Let It Grow Organic Gardens

And I resumed the struggle. -Vladimir

Sunday, September 18, 2005

The Refrigerator

There are two basic types of refrigerators: (1) the conventional single-door refrigerator with a small freezer compartment; and (2) the combination refrigerator-freezer, with one or two outer doors, which provides space for the storage of fresh foods and a large amount of frozen foods.
Proper daily care of the refrigerator involves wiping up any spills and spotwashing the outside surface as needed. To prevent the spreading of food odors in the refrigerator, wrap or cover food before storing it. To save fuel, open the refrigerator door only when necessary, and keep it open only as long as necessary. To lengthen the life of the rubber gasket, avoid touching it when opening and closing the door. Grease from the hands often softens the rubber.
The daily care it recieves determines in part how frequently the refrigerator should be defrosted and thoroughly cleaned. Once a week is the general rule. You should defrost it when the frost on the freezing compartment exceeds one-fourth of an inch, unless your refrigerator has an automatic defroster.
The general procedure for defrosting and cleaning is as follows:
1. To melt the frost, turn the control switch to "defrost" or turn off the electric current.
2. Remove frozen foods from the freezer compartment, wrap in newspaper to prevent thawing, and place in the other part of the refrigerator.
3. To speed up the defrosting process, place pans of hot water in the freezing unit. Always melt the frost, rather than trying to pry it loose with a sharp instrument.
4. After defrosting, remove all food from the refrigerator and clean the entire interior, including the freezing compartment, with a mild solution of warm water and baking soda (one teaspoon of soda to one quart of water.)Work rapidly so that the foods will be out of the refrigerator as brief a time as possible.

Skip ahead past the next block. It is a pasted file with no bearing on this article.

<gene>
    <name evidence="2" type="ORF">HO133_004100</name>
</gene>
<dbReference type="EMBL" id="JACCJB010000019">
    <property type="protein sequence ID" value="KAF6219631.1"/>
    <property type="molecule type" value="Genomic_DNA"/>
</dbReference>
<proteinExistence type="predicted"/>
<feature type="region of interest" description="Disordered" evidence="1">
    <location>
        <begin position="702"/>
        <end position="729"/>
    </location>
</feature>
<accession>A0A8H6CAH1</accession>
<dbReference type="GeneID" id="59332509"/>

5. Turn the control switch to its normal setting.
6. Replace the food in the refrigerator, making sure that it is properly covered or wrapped, and checking to see if any of it should be thrown away because it is no longer usable.
7. Wash the ice trays, fill them with fresh water, and replace in the freezer compartment.
8. Clean the outside of the refrigerator with a mild soap or detergent and warm water. (If the outer surface is enamel, it may be waxed occasionally for protection and for easier cleaning.)

excerpted from Food For Modern Living, by Irene E. McDermott, Mabel B. Trilling, & Florence Williams Nicholas (Philadelphia, J.B. Lippincott Company, 1967)


  • At September 19, 2005 11:11 AM, Blogger amy said…

    once a WEEK? i thought you only had to clean 'em come moving time.

  • At September 19, 2005 10:43 PM, Blogger Frank said…

    No. Once a week. It's right there in black and white.
    And, if the refrigerator has an enamal coating, it may be waxed occasionally.

  • At September 28, 2005 2:49 PM, Anonymous Anonymous said…

    Speaking of refrigerators, do y'all still want that one that's on the back porch of the old house? We, of course, cared for it in exactly the manner you described.

    We found a can of appliance wax here when we moved in. Looks like it must be from about 1959.


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